Building Radical Financial Confidence Through Inclusive Design
“People I know have a smartphone, but I’m not educated. It’s not for me.”
“If I click the wrong button, my money might go somewhere else.”
“70 out of my 210 customers cannot read.”
“It was my first time in the country, it was my first salary. And I was giving it to a stranger.”
A million people a day come online for the first time. They usually have lower incomes, limited education and are often under-banked or underserved. They live in emerging markets and have only just found a home on the internet. Even as they download WhatsApp, or watch YouTube videos, the world of digital financial services continues to feel nerve-wracking. If paychecks are deposited digitally, they’re withdrawn in cash immediately. Formal loans are mixed with informal ones, and financial interactions are often handled by handing over a phone to an agent.
Formal financial services have the power to transform lives, and in many places, we have the digital and physical tools to deliver them. Yet, we still struggle to make those financial services feel valuable. Driving millions more signups to accounts that are primarily cashed out serves no one. Asking users to self-serve in mobile apps that feel foreign doesn’t work. Yet still, we continue to strive for scaling the same products that, as we hear over and over again from people, don’t feel designed for them.
Design paradigms to center the needs of people in poverty
At Last Mile Money, we believe We believe all digital financial products should be designed to build a sense of radical financial confidence: that I belong, that I can act, that this product was made for me.
How do we get there? It’ll take collaborative work—and a new baseline for design. To get us started we put together the Financial Confidence Playbook - a collection of our go-to design patterns and insights when designing for the unique needs of those who have limited trust and familiarity with formal finance and technology. In this blog post, we’ll share four of them.
#1 - From interrogation to inclusion
Although financial verification questions are meant to increase security and improve options for users, they can often be triggers of exclusion that reinforce the status quo and imply that financial wellness is only for some. Starting a user experience with questions on income level or home ownership can create feelings of unworthiness among users, especially women who may have less power.
Instead, use language in verification flows that feel inclusive and empowering no matter what the starting point of your user may be. Can the standardized language around occupation information feel more gender-inclusive? Instead of offering binary choices, can options feel more cross-sectional and reduce any shame that comes from self-segmentation?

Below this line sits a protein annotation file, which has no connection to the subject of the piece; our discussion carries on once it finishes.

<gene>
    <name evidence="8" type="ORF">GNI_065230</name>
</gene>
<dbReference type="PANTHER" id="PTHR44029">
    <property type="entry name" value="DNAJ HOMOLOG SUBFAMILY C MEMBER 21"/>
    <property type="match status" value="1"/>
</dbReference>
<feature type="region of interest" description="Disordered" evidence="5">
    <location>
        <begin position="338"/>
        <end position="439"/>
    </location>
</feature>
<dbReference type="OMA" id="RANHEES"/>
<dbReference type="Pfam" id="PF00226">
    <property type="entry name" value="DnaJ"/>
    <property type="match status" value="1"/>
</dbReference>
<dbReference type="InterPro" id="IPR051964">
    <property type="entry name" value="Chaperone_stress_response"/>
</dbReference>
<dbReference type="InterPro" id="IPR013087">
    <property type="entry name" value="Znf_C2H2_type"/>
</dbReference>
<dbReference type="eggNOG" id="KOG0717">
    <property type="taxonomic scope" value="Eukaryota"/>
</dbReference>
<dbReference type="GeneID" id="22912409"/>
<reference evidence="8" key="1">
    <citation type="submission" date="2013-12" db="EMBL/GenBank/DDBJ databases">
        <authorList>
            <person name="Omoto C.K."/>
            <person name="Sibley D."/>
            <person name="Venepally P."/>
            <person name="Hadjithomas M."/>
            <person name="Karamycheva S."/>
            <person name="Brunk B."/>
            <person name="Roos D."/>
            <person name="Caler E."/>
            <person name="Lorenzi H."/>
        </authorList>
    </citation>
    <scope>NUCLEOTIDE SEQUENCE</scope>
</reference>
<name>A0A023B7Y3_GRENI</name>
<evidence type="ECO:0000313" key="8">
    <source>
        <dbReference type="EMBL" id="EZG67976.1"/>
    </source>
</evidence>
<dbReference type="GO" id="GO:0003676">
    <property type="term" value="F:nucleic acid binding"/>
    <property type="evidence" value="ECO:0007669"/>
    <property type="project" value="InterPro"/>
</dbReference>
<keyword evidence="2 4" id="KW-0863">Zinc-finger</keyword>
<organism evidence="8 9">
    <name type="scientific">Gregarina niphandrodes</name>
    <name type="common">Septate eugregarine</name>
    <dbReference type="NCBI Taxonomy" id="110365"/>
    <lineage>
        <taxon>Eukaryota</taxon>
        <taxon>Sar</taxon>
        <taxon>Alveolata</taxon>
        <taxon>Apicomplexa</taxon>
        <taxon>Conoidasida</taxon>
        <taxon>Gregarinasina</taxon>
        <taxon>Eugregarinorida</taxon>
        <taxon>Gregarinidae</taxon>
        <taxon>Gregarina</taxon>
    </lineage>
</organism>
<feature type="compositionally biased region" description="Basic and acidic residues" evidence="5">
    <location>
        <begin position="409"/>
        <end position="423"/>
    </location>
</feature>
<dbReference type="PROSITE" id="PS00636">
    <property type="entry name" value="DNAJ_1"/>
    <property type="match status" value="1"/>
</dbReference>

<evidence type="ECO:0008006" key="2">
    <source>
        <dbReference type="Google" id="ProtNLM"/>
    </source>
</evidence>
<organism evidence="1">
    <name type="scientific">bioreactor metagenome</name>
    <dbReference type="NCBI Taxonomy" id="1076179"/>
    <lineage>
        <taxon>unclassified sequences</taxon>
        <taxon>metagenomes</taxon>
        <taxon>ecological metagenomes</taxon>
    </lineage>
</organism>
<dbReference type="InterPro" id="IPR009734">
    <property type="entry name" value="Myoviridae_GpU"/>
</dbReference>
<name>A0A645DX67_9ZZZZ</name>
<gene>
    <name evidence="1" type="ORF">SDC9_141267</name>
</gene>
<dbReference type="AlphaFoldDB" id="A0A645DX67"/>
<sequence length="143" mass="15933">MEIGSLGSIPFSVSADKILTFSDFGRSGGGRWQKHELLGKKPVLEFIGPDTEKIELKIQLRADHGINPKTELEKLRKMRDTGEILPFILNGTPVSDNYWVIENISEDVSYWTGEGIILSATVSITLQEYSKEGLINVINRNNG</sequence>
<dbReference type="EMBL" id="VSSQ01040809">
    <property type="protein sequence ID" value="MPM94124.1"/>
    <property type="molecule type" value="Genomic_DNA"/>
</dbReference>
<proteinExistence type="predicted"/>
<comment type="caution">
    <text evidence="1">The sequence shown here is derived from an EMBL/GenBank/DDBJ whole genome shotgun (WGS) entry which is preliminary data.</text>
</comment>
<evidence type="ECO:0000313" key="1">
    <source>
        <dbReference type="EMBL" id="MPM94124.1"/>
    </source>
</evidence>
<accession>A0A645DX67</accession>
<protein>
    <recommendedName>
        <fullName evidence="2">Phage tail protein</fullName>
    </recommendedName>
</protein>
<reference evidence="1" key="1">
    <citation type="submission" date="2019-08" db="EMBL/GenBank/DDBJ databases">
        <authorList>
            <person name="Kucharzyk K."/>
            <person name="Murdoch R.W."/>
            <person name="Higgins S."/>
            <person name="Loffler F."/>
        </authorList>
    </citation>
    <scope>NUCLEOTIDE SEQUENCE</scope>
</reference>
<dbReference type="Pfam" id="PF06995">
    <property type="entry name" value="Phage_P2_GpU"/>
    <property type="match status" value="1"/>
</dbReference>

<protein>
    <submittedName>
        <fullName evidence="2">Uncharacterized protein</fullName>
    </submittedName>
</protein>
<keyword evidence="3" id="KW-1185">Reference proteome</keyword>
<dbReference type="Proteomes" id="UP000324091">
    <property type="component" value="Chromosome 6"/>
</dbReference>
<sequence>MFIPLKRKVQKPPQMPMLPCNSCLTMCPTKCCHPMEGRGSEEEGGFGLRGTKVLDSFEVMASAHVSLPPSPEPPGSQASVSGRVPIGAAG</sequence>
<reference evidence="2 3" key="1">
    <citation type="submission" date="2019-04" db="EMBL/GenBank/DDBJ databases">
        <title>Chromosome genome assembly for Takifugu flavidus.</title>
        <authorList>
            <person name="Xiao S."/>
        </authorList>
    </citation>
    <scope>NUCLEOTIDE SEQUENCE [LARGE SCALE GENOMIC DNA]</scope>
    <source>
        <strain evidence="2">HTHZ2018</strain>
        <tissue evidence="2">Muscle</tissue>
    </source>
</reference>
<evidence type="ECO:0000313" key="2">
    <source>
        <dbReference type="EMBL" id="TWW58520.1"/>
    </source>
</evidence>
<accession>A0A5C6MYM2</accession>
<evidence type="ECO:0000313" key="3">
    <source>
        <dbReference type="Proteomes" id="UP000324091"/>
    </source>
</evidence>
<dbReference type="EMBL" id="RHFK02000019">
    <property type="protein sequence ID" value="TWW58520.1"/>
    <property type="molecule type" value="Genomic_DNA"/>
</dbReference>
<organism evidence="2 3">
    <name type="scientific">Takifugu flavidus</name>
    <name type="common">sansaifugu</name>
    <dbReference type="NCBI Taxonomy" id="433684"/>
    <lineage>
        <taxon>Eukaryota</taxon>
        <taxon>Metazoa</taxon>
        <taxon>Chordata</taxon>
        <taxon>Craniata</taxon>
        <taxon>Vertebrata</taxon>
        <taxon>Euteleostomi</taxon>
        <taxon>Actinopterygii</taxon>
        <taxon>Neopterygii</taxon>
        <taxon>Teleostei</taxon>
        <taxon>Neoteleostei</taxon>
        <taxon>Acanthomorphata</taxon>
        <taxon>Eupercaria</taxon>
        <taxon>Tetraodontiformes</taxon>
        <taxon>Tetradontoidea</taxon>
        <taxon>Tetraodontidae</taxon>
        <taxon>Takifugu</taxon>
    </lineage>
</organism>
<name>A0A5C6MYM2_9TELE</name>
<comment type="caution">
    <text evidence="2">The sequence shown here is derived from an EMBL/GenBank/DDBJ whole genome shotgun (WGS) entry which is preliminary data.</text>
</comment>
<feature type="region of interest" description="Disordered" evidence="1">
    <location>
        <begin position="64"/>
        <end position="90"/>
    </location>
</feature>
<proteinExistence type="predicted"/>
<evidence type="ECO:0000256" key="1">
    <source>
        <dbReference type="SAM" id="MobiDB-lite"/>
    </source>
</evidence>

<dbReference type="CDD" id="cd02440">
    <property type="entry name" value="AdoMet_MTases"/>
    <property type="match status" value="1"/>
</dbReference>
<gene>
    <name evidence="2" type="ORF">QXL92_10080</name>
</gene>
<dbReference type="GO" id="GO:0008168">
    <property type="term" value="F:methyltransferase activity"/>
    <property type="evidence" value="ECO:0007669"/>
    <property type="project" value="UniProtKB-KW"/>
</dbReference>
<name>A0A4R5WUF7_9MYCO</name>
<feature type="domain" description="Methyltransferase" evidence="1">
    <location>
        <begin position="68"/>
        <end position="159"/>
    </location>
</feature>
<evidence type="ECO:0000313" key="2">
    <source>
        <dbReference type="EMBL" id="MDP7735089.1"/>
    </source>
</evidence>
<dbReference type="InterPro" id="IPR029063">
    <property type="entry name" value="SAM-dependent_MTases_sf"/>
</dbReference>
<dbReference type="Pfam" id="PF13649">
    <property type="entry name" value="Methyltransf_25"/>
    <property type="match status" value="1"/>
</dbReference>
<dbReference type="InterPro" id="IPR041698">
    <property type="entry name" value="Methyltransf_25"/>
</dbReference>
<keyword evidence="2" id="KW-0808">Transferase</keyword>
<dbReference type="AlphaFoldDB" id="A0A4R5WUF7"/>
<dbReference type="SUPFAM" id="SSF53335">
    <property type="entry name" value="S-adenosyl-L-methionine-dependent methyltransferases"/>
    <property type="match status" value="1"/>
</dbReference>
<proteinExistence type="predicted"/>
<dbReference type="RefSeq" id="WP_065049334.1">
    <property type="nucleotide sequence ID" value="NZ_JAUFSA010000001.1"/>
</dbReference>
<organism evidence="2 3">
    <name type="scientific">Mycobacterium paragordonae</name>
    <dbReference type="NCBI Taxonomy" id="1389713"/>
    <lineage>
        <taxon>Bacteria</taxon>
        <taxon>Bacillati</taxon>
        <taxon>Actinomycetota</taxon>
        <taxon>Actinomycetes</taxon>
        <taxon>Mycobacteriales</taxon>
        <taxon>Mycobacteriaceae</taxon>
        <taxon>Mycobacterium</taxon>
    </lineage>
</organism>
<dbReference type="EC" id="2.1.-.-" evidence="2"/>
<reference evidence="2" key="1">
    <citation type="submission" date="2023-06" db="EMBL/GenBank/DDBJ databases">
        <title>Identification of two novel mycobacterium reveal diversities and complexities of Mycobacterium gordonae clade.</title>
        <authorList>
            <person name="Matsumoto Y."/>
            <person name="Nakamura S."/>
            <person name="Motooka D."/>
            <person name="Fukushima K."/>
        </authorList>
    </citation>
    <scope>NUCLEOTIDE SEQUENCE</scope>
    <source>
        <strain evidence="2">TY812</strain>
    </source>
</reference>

#2 - From all at once to one at a time
The digital world can feel overwhelming to enter for the first time. To help the brain navigate new processes and ways of working, it’s common for people to build muscle memory and pattern recognition, without necessarily stopping to consider the differences between actions. Unfortunately, financial services design often neglects to take these human tendencies into account. Instead, they go for what we at IDEO call “kitchen sink design” in their app experience - surfacing every possible feature, use case or benefit from the very beginning. Such a design can quickly feel overwhelming - and impossible to build muscle memory for.
As an alternative, consider breaking up complex flows and progressively introducing features as users build confidence and fluency in prior features. For moments of high input, like KYC, think about splitting up the task over multiple days or to unlock different benefits.
#3 - From reactive troubleshooting to proactive support
An ounce of prevention is worth a pound of cure, yet much of our current design assumes expertise or sets the user up to make an error. Even with a strong resolution process, errors can be confidence destroyers for new internet users. Screens are small, text is tough to read, and on-screen keyboards are hard to use. The fear of a mistake in a financial transaction can stop them in their tracks.
Instead, set users up for success. Consider introducing positive friction into design experiences, encouraging users to stop, pause and confirm things are correct. To reduce the likelihood of errors, leverage data sources like photos of past payment receipts rather than payment recipient input.
#4 - From singular to collective
What happens when a user needs to share their password with their agent because they forget their PIN? Or when a son needs to review a financial decision for his family business with his father? We know that many last mile users seek help with their transactions. Assistance often comes from several different people - agents, merchants, digitally savvy family or friends, community groups.
Think about designing your product experience to be engaged with by multiple people in your users’ life. Can gestural inputs, like turning the screen, provide a “customer” view in an agent app? Might an account be designed to serve an extended family, who may all have input on a loan decision for the family shop?
These shifts and more represent opportunities for design. Opportunities to set a new baseline, to create better products and services and ultimately, to improve people’s lives.